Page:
Motivation for internetworking Internetworking utilizes both hardware and software to provide universal service among heterogeneous networks Universal service
Motivation for internetworking Large organization with diverse requirements need may need / use multiple physical networks Different networking technologies may be incompatible because they use different data link protocols Frame formats Addressing schemes Access methods
TCP/IP Historically, network protocol stacks designed to work with only one specific (layer 2) network technology or certain types / brands of hardware SNA works with IBM networks / hardware VINES works with Banyan networks TCP/IP designed to work on top of or along with any layer 2 network technology Allow data transfer across heterogeneous networks
Achieving universal service TCP/IP stack allows different networks to communicate Different types of hardware Different LAN technologies and frame formats Different addressing schemes Internet protocol stack (TCP/IP) provides the illusion of a single seamless communication system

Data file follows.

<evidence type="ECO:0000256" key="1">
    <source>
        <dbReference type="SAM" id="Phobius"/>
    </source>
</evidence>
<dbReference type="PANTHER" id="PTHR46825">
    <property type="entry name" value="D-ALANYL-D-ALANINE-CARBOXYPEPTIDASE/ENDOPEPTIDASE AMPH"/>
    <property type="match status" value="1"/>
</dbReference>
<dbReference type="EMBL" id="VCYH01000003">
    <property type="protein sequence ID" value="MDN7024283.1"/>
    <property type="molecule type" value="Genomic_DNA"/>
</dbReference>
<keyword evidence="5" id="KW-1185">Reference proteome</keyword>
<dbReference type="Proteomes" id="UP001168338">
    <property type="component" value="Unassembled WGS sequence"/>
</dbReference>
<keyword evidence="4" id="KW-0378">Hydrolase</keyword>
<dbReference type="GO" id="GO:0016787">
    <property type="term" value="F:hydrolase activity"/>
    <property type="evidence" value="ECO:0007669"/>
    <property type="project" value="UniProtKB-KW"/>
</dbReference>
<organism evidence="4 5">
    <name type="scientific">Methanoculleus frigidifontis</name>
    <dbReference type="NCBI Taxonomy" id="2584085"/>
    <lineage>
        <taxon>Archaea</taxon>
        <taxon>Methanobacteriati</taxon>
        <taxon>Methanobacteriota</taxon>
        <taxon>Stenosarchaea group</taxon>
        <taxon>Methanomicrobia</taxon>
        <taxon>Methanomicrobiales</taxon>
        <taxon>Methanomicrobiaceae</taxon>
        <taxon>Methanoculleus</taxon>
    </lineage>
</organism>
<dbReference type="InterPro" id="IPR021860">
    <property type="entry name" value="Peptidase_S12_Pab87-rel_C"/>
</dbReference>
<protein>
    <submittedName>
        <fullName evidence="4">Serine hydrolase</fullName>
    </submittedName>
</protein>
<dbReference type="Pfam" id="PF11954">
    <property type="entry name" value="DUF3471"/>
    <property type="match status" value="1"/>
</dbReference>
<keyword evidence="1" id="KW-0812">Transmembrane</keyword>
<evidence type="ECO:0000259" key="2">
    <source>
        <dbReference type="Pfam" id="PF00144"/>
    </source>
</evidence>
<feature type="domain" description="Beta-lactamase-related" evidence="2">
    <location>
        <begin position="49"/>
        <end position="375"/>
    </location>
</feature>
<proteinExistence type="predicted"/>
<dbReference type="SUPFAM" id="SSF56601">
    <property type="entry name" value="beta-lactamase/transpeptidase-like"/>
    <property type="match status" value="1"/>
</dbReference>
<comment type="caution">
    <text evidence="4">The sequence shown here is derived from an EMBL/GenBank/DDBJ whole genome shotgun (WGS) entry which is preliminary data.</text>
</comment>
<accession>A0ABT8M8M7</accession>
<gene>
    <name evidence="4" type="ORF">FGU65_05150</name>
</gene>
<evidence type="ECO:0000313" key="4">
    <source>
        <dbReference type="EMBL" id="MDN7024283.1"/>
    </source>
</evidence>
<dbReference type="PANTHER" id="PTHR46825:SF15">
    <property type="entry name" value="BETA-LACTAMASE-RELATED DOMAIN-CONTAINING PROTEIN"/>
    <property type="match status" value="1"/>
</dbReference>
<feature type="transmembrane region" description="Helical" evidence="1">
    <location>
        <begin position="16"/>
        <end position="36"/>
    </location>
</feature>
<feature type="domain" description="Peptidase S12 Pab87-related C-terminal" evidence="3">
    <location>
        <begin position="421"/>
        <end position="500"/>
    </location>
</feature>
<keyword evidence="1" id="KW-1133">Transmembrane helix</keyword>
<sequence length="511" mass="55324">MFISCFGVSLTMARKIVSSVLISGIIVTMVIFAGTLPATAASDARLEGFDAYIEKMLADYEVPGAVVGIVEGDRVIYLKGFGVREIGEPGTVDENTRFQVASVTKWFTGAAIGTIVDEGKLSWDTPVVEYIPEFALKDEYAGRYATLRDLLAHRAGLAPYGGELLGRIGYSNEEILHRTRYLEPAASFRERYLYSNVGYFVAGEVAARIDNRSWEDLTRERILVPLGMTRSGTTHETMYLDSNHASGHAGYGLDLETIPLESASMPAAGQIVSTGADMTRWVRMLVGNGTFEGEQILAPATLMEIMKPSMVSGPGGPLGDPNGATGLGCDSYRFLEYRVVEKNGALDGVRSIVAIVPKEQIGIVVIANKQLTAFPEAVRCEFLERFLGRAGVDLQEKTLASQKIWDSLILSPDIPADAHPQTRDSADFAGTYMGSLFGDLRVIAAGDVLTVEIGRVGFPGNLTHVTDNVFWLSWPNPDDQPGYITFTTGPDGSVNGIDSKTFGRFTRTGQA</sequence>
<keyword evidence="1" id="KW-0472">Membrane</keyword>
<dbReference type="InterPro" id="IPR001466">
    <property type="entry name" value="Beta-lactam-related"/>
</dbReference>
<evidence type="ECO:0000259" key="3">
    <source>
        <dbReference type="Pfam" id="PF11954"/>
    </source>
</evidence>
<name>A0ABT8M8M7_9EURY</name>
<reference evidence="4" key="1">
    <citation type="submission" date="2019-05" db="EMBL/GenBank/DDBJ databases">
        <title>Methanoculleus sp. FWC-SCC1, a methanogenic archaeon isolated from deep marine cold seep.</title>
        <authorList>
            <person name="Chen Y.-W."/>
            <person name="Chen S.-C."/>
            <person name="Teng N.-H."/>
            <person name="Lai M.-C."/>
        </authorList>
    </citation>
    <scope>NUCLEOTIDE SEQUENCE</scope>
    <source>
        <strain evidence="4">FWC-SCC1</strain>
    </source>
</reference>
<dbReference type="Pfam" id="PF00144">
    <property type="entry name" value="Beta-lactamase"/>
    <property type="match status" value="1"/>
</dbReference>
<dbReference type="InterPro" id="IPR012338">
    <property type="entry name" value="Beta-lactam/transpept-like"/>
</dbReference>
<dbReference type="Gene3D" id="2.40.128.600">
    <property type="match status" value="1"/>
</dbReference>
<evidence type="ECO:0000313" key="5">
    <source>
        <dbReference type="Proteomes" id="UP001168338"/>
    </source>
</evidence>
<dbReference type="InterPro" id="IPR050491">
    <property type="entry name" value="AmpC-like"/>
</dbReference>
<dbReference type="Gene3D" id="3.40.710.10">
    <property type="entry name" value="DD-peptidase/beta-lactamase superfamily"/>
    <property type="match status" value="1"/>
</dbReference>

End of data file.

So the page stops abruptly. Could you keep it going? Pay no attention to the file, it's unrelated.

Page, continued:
Internetworking concept Hosts perceive a seamless network Functions as though using all same technologies In reality: Many different, unrelated physical networks and technologies
Keep in mind Early networks constrained by the requirement of homogeneity TCP/IP creates the illusion that devices are operating on one, big, seamless network In reality, it is not – hundreds of thousands of separate networks using different frame formats and addressing schemes
Layering and TCP/IP 7 layer OSI model predates TCP/IP Layer for internetworking protocols does not exist in OSI Fit into the existing model at layer 3 Layer 5, the Session Layer is much less important in the internetworking (TCP/IP) world
Layering and TCP/IP TCP and UDP explicitly addresses session management
Layering and TCP/IP TCP/IP layering model – Internet layering model or Internet reference model 4 or 5 layers (depending on book) Application Transport Internet Link Layer 4 Layer 3 Layer 2 Layer 1